There are a few other problems with the report, too:

‐Orfield, as usual, uses his patented “Index of Exposure” to find racial imbalance, but this is a flawed measure, as explained by Abigail and Stephan Thernstrom in their recently published No Excuses: Closing the Racial Gap in Learning; they conclude that “minority students are not becoming more racially isolated; white students typically attend schools that are much more racially and ethnically diverse than 30 years ago, and the modest decline in the exposure of black and Hispanic children to whites is solely due to the declining share of white children in the school age population”;

‐A key Orfield premise is that more racial-balance means better education, but, to quote two other leading experts in this area, David Armor and Christine Rossell, “there is not a single example in the published literature of a comprehensive racial balance plan that has improved black achievement or that has reduced the black-white achievement gap significantly”;

‐Orfield blames poor education on a lack of money, but the Thernstroms demonstrate conclusively that this is wrong, too;

‐He blames the Supreme Court for releasing schools from busing orders once they had ended segregation, as if there could possibly be any legal justification for judges’ permanently running school districts;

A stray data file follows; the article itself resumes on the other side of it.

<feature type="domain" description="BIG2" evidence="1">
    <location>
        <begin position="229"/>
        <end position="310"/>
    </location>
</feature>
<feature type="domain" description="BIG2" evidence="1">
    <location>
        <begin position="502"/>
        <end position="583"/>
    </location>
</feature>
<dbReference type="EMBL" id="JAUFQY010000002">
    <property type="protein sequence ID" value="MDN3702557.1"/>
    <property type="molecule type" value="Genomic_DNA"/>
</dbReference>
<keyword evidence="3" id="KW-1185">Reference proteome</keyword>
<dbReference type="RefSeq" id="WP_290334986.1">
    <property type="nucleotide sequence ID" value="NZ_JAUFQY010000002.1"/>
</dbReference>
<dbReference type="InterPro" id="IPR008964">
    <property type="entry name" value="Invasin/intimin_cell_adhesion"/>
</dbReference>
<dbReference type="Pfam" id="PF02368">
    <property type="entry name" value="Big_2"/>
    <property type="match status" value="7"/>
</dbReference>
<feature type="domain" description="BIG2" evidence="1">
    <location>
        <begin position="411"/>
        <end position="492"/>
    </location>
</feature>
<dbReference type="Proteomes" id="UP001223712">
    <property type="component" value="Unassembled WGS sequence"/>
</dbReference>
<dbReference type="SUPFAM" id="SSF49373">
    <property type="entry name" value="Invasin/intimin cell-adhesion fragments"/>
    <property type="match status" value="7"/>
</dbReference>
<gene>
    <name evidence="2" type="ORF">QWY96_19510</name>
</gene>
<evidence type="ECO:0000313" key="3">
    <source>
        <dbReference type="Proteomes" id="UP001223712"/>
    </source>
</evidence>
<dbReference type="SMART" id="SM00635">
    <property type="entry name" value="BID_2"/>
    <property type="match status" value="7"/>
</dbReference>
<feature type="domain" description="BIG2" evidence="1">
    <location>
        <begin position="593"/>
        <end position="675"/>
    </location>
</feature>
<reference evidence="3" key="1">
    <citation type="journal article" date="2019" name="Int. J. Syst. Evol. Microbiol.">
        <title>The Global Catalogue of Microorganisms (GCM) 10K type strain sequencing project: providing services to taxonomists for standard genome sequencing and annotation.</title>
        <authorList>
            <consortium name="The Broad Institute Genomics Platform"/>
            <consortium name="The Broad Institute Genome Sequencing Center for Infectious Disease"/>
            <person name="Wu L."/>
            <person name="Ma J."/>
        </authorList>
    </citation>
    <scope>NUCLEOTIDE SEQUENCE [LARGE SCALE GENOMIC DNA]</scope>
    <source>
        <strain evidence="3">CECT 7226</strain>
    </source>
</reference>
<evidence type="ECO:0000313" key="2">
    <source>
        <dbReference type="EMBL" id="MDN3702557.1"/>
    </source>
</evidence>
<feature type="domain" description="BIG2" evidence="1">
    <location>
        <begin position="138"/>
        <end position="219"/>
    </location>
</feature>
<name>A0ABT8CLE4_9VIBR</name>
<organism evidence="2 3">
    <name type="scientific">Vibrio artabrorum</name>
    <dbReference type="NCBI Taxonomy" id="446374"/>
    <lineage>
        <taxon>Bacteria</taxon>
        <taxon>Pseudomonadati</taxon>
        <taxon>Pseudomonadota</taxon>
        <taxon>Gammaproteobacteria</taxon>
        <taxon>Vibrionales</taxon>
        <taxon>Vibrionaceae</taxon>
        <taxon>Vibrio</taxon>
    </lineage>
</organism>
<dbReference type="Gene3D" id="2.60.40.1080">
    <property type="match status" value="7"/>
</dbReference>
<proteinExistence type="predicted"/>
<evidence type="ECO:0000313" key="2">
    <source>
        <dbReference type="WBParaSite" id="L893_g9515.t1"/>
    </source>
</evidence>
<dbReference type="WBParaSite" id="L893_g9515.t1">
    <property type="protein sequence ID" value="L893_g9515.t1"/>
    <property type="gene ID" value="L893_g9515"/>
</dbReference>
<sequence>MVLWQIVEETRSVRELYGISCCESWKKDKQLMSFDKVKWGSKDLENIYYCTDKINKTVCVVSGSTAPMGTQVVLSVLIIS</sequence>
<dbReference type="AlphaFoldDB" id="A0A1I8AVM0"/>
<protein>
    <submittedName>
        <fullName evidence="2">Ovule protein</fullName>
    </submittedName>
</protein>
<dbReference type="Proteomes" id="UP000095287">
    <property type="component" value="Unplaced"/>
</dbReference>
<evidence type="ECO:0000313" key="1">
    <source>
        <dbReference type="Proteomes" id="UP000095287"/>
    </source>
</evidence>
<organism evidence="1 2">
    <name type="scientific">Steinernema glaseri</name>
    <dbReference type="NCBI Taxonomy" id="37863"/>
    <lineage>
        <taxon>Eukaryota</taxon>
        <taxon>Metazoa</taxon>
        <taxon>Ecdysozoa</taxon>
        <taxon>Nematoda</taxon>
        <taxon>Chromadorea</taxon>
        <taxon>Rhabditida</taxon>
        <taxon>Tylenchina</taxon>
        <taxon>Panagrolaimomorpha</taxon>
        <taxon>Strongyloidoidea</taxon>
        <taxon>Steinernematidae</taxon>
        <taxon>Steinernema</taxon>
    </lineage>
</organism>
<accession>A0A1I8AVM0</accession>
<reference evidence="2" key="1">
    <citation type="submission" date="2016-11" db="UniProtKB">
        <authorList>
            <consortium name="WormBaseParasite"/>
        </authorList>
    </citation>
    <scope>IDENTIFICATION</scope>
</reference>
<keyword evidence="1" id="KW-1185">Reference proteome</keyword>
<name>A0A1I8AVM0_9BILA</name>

‐The report laments that “non-English speaking Latinos tend to be segregated in schools with each other”; does this mean that Professor Orfield has joined ranks with those who criticize bilingual education, and insist on rapid immersion, for such students?;

‐”The increase in Latino segregation is particularly notable in the West”; but all this means is that, especially when there are high levels of immigration, those immigrants will tend to live near one another and, thus, go to the same schools–hardly a sinister phenomenon; and

‐Orfield implies that the reason Asian students are the “most successful” is because they go to school with so many whites, which I–with a spirit of reconciliation befitting MLK Day–will charitably call silly, rather than racist.

Roger Clegg is general counsel of the Center for Equal Opportunity in Sterling, Virginia.

Members of the National Review editorial and operational teams are included under the umbrella “NR Staff.”